Review: Zalman ZM-80 VGA Heatpipe Cooler

Cooling
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TESTING

In order to test the performance of the Zalman ZM80 I used the hardware components below:

  • Asus P4S8X v1003a motherboard
  • Pentium 4-2.53B CPU
  • 256M Corsair PC3500 RAM
  • Triplex GeForce4 Ti4200 64mb (3.3ns default) VGA
  • Windows 2000 SP3
  • Vantec 470W Stealth PSU

I struggled long and hard to determine which particular piece of software would REALLY heat up my Ti4200 card. After trying dozens of benchmarks, demos, and everything I could find I settled on continuously looping (without titles) the Point Sprite test in 3D Mark2001 SE.

I used an Extech dual channel K-type thermocouple to monitor and record both the ambient and GPU temps. The thermocouple probe is mounted to the small step between the GPU core and its mounting pad (where the red arrow is). The probe is touching the side (not the top) of the CPU core.

I ran five series of tests to determine the performance of the stock heat sink and fan assembly and the Zalman ZM80 matched with various fan positioning and completely fanless.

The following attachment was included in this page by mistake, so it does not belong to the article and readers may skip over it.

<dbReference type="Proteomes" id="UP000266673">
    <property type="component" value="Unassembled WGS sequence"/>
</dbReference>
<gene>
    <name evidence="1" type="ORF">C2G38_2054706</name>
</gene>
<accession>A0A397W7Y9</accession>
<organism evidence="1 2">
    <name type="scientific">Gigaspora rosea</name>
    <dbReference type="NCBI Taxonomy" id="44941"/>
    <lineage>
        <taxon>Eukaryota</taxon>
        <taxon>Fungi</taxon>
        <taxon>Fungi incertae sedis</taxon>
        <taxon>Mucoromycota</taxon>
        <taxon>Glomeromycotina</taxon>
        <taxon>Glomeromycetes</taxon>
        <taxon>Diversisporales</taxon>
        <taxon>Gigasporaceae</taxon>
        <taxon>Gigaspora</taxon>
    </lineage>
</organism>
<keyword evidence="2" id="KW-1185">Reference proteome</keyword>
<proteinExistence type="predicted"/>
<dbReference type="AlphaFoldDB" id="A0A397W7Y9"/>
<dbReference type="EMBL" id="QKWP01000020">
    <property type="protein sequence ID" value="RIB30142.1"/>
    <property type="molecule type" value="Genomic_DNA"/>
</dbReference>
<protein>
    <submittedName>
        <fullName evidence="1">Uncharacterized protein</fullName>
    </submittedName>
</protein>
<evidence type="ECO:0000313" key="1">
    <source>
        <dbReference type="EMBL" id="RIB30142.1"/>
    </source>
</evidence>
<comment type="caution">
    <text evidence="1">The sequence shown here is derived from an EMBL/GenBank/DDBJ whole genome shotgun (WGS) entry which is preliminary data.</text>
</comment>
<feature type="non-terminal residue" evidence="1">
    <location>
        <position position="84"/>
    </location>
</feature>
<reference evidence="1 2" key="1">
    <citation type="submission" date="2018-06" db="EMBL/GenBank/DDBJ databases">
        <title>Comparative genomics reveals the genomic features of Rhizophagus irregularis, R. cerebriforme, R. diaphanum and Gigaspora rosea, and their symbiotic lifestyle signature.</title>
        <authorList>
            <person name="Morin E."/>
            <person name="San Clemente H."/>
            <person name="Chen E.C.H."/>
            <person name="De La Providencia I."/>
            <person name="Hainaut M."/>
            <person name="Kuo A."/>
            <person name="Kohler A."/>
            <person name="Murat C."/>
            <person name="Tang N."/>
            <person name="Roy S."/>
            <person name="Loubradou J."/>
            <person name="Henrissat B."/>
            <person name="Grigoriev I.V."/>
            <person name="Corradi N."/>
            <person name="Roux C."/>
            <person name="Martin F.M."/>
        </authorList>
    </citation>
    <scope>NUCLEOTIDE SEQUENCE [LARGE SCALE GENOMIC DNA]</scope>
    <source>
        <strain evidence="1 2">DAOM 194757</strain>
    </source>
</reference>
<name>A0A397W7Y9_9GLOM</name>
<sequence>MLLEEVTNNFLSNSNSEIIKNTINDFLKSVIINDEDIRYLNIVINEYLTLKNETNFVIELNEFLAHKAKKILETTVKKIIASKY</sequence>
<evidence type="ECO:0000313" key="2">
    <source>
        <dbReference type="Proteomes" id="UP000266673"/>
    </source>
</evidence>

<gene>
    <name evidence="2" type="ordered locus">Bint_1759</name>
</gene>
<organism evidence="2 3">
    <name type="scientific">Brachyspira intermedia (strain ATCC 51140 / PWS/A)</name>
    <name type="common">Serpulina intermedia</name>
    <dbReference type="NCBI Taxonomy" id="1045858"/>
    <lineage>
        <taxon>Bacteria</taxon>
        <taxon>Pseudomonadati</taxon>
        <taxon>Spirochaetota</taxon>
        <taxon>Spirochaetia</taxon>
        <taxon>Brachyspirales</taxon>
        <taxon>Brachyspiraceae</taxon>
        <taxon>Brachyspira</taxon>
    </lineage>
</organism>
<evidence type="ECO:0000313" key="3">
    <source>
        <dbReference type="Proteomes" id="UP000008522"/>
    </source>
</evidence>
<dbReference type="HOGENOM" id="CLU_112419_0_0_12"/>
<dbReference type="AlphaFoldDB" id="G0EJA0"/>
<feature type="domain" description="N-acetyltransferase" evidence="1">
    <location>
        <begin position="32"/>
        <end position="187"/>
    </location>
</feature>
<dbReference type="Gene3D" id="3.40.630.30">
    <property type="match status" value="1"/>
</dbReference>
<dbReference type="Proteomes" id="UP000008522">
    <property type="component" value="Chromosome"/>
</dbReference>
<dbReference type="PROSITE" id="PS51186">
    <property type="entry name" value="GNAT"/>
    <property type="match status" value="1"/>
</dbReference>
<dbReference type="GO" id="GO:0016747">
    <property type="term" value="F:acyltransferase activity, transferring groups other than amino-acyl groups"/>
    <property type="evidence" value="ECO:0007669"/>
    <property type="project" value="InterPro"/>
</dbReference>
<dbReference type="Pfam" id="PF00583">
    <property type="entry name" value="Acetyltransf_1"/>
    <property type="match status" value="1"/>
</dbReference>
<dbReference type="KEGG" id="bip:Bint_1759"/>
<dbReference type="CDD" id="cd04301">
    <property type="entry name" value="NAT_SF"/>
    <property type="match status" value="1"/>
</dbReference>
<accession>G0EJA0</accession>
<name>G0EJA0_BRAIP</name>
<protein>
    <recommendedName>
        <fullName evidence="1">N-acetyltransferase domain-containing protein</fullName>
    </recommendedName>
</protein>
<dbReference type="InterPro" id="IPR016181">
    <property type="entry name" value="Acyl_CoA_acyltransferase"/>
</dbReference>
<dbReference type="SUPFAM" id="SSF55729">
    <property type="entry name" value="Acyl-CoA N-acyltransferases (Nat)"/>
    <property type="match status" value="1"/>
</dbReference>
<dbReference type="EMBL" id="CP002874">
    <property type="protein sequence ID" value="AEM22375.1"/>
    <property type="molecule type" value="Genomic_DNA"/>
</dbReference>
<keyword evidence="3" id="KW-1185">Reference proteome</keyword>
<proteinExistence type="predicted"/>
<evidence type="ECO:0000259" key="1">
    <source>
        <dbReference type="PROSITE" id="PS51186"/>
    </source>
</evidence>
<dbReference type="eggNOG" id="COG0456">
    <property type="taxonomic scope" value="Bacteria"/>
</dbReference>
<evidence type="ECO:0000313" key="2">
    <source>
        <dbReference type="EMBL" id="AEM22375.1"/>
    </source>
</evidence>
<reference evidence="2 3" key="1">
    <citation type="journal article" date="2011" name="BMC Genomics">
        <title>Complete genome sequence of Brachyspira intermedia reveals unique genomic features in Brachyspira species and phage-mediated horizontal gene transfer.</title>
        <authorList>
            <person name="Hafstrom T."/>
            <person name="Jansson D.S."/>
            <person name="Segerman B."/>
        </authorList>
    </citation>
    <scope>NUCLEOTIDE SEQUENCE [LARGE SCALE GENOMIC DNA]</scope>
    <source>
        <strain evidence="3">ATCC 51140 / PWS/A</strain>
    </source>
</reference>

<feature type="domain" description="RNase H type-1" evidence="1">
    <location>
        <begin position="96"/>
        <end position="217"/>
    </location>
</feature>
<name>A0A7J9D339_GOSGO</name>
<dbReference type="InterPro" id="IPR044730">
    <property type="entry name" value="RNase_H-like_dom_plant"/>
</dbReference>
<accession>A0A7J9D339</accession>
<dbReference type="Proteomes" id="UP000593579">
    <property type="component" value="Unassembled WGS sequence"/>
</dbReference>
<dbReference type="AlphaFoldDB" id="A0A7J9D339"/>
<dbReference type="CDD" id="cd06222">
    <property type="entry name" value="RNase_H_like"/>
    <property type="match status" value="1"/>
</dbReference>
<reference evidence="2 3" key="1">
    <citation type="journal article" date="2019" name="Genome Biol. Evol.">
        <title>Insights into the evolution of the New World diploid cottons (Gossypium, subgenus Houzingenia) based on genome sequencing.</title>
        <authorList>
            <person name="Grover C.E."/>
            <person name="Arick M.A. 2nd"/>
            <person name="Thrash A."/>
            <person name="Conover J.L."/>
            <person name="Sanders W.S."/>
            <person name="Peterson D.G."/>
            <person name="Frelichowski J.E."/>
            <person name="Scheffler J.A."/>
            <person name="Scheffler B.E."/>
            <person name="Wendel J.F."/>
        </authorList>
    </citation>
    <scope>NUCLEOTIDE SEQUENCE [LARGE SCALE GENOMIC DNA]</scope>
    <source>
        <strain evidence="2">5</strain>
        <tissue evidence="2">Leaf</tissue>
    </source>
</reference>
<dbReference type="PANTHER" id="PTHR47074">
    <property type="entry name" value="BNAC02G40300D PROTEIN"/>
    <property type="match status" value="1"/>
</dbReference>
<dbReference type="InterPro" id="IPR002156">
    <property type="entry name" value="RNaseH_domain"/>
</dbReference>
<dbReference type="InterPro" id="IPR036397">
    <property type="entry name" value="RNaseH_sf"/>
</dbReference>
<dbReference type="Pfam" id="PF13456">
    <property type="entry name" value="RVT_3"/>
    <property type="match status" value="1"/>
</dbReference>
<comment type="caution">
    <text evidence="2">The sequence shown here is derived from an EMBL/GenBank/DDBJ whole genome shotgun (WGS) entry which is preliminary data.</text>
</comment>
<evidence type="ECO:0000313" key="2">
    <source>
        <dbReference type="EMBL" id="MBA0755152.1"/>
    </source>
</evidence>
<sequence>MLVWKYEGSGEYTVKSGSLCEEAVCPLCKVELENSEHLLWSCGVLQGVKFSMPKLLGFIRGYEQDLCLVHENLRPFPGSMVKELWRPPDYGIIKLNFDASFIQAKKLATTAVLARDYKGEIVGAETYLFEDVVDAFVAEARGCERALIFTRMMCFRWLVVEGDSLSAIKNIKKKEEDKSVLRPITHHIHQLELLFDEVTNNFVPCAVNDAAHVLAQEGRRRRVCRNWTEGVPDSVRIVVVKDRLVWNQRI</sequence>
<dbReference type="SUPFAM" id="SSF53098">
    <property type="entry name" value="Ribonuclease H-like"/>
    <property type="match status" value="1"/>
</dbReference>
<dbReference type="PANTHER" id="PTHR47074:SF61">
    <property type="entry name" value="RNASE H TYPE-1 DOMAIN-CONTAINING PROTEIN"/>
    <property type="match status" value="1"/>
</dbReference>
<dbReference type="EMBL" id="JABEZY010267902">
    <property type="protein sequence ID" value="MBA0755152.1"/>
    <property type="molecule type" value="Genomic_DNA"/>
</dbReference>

1. The reference is the stock HSF.
  2. In the test without fans, the ONLY fans in the system were the fan mounted to the Pentium 4 heat sink and the fans in the power supply.
  3. In the test with normal case fans I used 2 80mm YS Tech rheostat adjustable fans set to produce LESS NOISE (by my subjective judgment) than the CPU heat sink fan. One fan was mounted as a rear exhaust and the other as a front intake.
  4. In the last series of tests I used a Zalman BR123 mounting bracket to suspend an 80mm Enermax thermistor adjustable fan above the video card. One test had the thermistor positioned between the rear heat sink bracket and the back of the video card. On the last test I positioned the thermistor in the ambient environment to keep the fan as slow as possible.

Temperatures were measured continuously and recorded every 30 seconds. The chart and table below shows the temperatures measured at various times into the test loops.

Time
0 (idle)
0.5
1
2
5
10
20
Stock HSF
33.6C
34.8
35.5
36.0
37.3
37.3
37.3
ZM80 no fan
46.6C
48.8
49.2
50.2
52.6
54.5
57.9
ZM80 w/ case fans
37.9C
39.1
39.8
40.9
42.6
42.9
43.4
ZM80 fan above
36.7C
38.1
38.9
39.8
39.9
39.6
39.9
ZM80 slow fan above
37.4C
38.5
39.1
40.0
41.0
41.6
41.6

Note: Ambient room temperature during testing was 22.8C.

OBSERVATIONS & CONCLUSIONS